Welcome to the forum. I've not used either but someone on the forum might have.

You could also consider:

https://www.mathsisfun.com/index.htm

Not my work ... I think it's a brilliant site for learning maths, and it's free! Most pages have a test yourself link, and there are cross links between pages, so if you meet a word you're not sure about you can switch over to a page that will explain that. You would have to construct your own programme of learning but that's not a bad thing anyway.

Bob

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Visit my page: https://www.stabilitamerica.com/

For example, consider the following set of data: 1, 2, 3, 3, 4, 5, 5, 5, 6. In this dataset, the value 5 occurs most frequently, three times, so the mode of this dataset is 5.

The mode is just one of several measures of central tendency used in statistics. Other measures of central tendency include the mean, which is the sum of all the values divided by the total number of values, and the median, which is the value that lies in the middle of the dataset when the values are arranged in order.

The mode is particularly useful when dealing with categorical data, such as the favorite color of a group of people or the type of car they drive.

]]>I've mostly heard of the AoPS books(the general subject ones, not the competition ones) and Lang's Basic Mathematics and Geometry textbook. But I'm not sure which ones to choose.

AoPS books are larger and I'd guess go more into detail into many of the topics, from algebra to precalculus, yet they are insanely expensive if I want to buy more than two and due to not living in the US, buying them one by one is expensive as well due to import tax and shipping. On the other hand I've found Basic Mathematics online for free, and it seems to cover literally everything from introductory algebra and geometry to some subjects we don't even take much of in school, and the geometry book seems awesome as well(I just like geometry).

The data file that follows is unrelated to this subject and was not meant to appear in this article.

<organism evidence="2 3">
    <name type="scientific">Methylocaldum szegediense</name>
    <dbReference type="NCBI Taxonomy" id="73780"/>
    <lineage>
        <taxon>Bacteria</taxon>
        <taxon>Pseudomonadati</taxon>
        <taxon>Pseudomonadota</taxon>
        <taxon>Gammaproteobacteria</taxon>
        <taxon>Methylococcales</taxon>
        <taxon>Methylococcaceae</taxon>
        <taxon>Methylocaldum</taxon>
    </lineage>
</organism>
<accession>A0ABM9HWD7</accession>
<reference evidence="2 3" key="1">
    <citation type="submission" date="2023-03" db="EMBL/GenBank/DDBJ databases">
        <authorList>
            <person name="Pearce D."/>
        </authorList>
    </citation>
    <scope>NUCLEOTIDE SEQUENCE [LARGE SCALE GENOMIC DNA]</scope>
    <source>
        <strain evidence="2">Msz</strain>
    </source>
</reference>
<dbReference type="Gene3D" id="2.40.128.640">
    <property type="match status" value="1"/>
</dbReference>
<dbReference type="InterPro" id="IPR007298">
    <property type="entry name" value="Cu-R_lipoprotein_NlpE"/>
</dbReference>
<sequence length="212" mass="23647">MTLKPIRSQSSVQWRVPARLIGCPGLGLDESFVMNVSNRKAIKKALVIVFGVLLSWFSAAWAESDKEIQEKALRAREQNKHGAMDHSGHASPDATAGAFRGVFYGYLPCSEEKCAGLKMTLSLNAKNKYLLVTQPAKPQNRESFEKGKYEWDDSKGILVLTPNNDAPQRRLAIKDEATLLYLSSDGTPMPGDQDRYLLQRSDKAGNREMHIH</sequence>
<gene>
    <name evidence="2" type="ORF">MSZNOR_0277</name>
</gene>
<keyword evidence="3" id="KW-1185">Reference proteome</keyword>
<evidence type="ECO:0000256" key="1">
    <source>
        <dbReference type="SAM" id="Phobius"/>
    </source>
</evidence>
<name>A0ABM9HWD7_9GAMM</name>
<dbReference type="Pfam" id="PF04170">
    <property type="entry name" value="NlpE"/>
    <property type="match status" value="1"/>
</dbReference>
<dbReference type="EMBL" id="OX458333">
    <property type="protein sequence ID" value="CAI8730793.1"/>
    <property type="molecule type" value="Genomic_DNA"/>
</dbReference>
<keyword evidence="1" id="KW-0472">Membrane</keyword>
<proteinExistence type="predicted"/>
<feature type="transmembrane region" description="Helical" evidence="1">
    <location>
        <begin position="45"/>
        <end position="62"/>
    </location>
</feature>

Are the AoPS books worth it? Will they teach me something Lang won't? Or should I just stick to Lang and then go on to more advanced things later on?

I'd appreciate any advice you can offer.

Thank you for your time.

https://web.evanchen.cc/napkin.html]]>

McGwaw Hill Education (India) Private Limited:

Competitive Examinations:

Part - 1

1. Number Systems - 1

2. Number Systems - 2

3. Number Systems - 3

4. Number Systems - 4

5. Progressions

Part - 2

6. Averages

7. Alligations

8. Percentages

9. Profit, Loss, and Discount

10. Simple and Compound Interest

11. Ratio, Proportion, and Variation

12. Partnerships

13. Time and Work

14. Pipes and Cisterns

15. Time, Speed, and Distance

16. Circular Motion

17. Trains

18. Boats and Streams

19. Races and Fames of Skill

Part - 3

20. Geometry and Mensuration

Part - 4

21. Permutations and Combinations

22. Probability

23. Trigonometry

24. Heights and Distance

Part - 5

25. Data Interpretation

26. Data Sufficiency

Now, I'm highly got interested in learning geometry by playing a game called "euclidea" but I forgot all the basics that I've learnt in my school so, where should I start learning?

Any resources and suggestions always welcome.

Are you still interested in learning geometry one chapter at a time?

]]>Most people are lazy and simply use QED

but if its at the end of a mathematical statement QEF is an alternative. If Euclid used it who are we to disagree.

"Q,E.F." is an abbreviation for the Latin phrase "quod erat faciendum" ("that which was to be done"). It is a translation of the Greek words used by Euclid to indicate the end of the justification of a construction, while "Q.E.D." was the corresponding end of proof of a theorem Latin abbreviation for quod erat demonstrandum: "Which was to be demonstrated." Q.E.D. may appear at the conclusion of a text to signify that the author's overall argument has just been proven.

QED and QEF are normally less formally written omitting the full stops

]]>corrected errors, sorry for that

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